Flannel Friday: Chicka Chicka Boom Boom

This is week one of two to extend the “Five Little Monkeys” set I posted last week.

Pull out a copy of “Chicka Chicka Boom Boom” by Bill Martin Jr. and print out your favorite font to make some letters!


Since I already have the palm tree made, this is a great way to stretch out its use!

(I couldn’t resist having one shot with the tree as well!)

Nikki is hosting the round-up today! You can also check out our website, Pinterest, or Facebook!

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Babies: Play

For more information on how I plan and prepare my baby storytimes, check out this introduction post. And for a complete list of the baby rhymes/bounces/lifts/etc., visit this post. I starred the materials used in the plan; multiple stars indicate use for more than one session.

The Plan

For baby time, my library passes out individual copies of board books to each caregiver/child pair. I typically keep two or three to the side of me in case a baby tries to grab my copy. I read face out; caregivers read to their children.


Higher Higher by Leslie Patricelli*
Peek-a-Who by Nina Laden**
Tickle Time by Sandra Boyton**

Early Literacy Tip

Positive interactions in storytime can prepare children for school. Have a great time with your baby today!

Flannelboard: Shape Game

I used one of the balls from “Big, Bigger, Biggest”. I used the beach ball, so a few caregivers thought we’d be reading about the beach. But that’s okay!

Repeating Extension Activities

  • Cheek Chin*
  • I Bounce You Here*
  • Pizza, Pickle, Pumpernickel**
  • Roll, Roll, Roll the Ball**
  • A Smooth Road**

How It Went

Tuesday morning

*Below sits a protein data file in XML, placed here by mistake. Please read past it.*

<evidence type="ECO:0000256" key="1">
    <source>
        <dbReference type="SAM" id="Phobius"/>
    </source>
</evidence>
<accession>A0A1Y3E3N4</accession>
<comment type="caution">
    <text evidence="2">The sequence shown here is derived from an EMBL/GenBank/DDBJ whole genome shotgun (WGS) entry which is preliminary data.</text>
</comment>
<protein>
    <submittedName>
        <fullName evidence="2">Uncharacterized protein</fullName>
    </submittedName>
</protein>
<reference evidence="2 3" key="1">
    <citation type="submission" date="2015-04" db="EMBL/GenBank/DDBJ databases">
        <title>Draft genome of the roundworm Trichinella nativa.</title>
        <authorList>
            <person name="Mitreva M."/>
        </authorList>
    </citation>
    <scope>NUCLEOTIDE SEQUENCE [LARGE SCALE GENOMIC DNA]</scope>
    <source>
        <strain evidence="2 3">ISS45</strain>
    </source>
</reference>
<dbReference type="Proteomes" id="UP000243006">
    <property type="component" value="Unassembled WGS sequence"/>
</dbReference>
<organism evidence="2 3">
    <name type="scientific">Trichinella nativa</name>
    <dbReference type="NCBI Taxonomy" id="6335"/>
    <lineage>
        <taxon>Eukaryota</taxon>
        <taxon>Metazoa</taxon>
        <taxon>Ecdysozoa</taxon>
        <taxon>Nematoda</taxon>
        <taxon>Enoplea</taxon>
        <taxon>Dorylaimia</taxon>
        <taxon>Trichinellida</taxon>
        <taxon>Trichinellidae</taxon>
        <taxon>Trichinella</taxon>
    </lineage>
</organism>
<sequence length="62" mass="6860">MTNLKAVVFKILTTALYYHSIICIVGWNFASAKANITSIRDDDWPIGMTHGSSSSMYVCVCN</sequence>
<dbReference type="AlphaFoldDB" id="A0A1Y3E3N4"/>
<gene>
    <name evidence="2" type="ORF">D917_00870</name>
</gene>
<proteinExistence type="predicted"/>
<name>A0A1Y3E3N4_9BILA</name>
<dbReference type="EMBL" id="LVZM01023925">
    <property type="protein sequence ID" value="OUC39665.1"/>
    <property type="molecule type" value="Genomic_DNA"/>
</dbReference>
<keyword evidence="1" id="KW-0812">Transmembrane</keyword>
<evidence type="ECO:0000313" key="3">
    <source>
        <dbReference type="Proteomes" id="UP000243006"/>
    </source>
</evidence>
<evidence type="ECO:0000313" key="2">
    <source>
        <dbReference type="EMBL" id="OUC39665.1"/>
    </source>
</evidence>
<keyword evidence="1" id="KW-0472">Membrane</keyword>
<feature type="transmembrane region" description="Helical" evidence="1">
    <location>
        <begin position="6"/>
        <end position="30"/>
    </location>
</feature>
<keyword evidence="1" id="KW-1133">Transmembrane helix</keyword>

Two babies had new words to tell Miss Katie. One can now say “milk” and the other had learned “more”. The very bouncy babies appreciated when I put on Laurie Berkner’s “Fruit Salad Salsa” in the middle for some shaking and egg shakers.

Thursday morning
The babies were absolutely superb cleaning up today! During “Roll, Roll, Roll the Ball”, babies loved to eat the balls. I was glad to have teen volunteers afterwards to disinfect all the balls. I did “A Smooth Road” three times because of smiles today. And I was three different babies come to sit on my lap at one point or another!

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Shake, Shimmy, & Dance: 7/10

For the first time in our library’s history, we ran our own summer reading program — Make Some Noise! What better opportunity to do a bi-weekly music and movement dance party? This program was advertised for ages 0-7 and their families.


The Plan

I Ain’t Gonna Paint No More by Karen Beaumont
I sing this book and often invite the kids to sing along with me. I also love the fact that book is a guessing game, teaches body parts, and has an almost inappropriate rhyme! (Sometimes I worry that parents will not like the almost “butt” said. But then I decide that the book is good enough to risk it because it is.)

Parachute! (WARNING: Measure your room before you buy a chute!! This one just fits in our large meeting space, but I almost bought the next size up based on the handles…)

The Playlist

Hello & How Are You? — Old Town School of Folk Music
Head & Shoulders — Ella Jenkins
Hands Are for Clapping — Jim Gill
The Airplane Song — Laurie Berkner Band
Freeze! — Michael Plunkett
Popcorn — Joanie Leeds and the Nightlights
See the Sun — Eric Litwin and Michael Levine
Shake Hands With Friends — Ella Jenkins

How It Went

The parachute is pure love. The kids loved both popping the paper popcorn I put on the chute by shaking and bouncing it AND “See the Sun” where once again I had the adults help me raise and lower the chute while the kids ran around underneath. (And by run, I mostly mean they walked around the edges until their static hair was making me laugh so hard I thought I would cry.